"Extraordinary": Why Sir David Attenborough has just taken aim at Australia
David Attenborough has slammed Australia for its lack of action on climate change, describing the country as an “extraordinary” example where the people in power remained climate change deniers.
Speaking before the UK parliament’s business, energy and industrial strategy committee, the British naturalist and broadcaster singled out Australia and the US when he was asked about claims from climate change deniers that people were “over-panicking” about the threats of climate change.
“I am sorry that there are people who are in power … notably, of course, [in] the United States but also in Australia [who are climate change deniers], which is extraordinary because Australia is already facing having to deal with some of the most extreme manifestations of climate change,” said Attenborough.
“Both [in] Australia and America, those voices are clearly heard – and one hopes that the electorate will actually respond to those.”
The 93-year-old also recalled his surprise over the condition of Great Barrier Reef in his visit 10 years ago.
“I will never forget diving on the reef … and suddenly seeing, instead of this multitude of wonderful forms and life, that it was stark white,” he said.
“It had bleached white because of the rising temperatures and the increasing acidity of the sea.”
Attenborough said the reefs were “crucial” to the world as it acted as a “nursery” for marine wildlife.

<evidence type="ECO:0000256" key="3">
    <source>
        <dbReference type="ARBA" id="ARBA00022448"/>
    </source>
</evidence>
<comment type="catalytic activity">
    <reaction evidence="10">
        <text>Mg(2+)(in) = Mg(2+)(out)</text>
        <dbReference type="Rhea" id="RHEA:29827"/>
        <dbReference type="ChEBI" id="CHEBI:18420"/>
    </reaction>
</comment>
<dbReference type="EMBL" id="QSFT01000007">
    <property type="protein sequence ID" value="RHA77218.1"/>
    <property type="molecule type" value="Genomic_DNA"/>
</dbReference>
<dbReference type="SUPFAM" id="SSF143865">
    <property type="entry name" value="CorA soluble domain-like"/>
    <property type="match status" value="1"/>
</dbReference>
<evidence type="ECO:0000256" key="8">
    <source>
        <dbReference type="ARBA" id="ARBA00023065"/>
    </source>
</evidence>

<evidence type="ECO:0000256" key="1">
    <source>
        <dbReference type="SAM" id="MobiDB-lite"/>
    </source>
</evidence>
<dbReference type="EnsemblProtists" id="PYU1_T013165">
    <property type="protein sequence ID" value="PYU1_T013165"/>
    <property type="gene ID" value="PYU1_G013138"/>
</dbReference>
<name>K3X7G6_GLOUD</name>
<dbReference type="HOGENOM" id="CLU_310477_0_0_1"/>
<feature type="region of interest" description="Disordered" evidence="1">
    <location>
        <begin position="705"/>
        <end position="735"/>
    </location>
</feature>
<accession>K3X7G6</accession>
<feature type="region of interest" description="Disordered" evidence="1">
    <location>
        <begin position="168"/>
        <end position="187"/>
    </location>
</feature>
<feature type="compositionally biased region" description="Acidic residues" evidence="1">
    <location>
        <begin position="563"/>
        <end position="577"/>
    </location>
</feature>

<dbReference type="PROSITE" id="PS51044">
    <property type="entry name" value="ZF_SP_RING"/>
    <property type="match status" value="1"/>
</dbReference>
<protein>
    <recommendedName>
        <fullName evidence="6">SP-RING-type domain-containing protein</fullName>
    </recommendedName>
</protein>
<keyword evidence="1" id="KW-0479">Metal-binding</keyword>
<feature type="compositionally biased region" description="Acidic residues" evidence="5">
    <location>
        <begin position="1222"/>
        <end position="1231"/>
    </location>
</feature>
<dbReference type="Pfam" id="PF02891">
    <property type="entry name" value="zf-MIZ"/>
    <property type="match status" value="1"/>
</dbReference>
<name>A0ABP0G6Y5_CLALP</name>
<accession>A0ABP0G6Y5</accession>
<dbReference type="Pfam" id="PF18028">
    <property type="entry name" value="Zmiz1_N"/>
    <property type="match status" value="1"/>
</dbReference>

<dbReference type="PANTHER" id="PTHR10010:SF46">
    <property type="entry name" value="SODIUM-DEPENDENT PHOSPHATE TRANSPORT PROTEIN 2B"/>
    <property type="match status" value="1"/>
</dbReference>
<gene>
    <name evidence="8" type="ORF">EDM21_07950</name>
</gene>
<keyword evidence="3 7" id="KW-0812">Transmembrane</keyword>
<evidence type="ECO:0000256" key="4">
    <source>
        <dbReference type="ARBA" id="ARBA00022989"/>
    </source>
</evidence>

“Because 30 to 40 per cent of all oceanic fish throughout the seas depend upon the coral reefs at some time of their lives,” he said.
“If you wipe that out you wipe out whole areas of the ocean.”
He said while authorities “cannot be radical enough in dealing with these issues”, the sceptics should not be “stamped on”.
“It’s very, very important that voices of dissent should have a place where they’re heard and the arguments between the two sides can be worked out in public, and compared and analysed in public,” he said.
Attenborough said he was optimistic that changes to tackle the climate crisis could be made as young people are “already making themselves and their voices very, very clear” on the matter.
“I’m OK, and all of us here are OK, because we don’t face the problems that are coming,” he said. “But the problems in the next 30 years are really major problems that are going to cause social unrest, and great changes in the way that we live and what we eat. It’s going to happen.”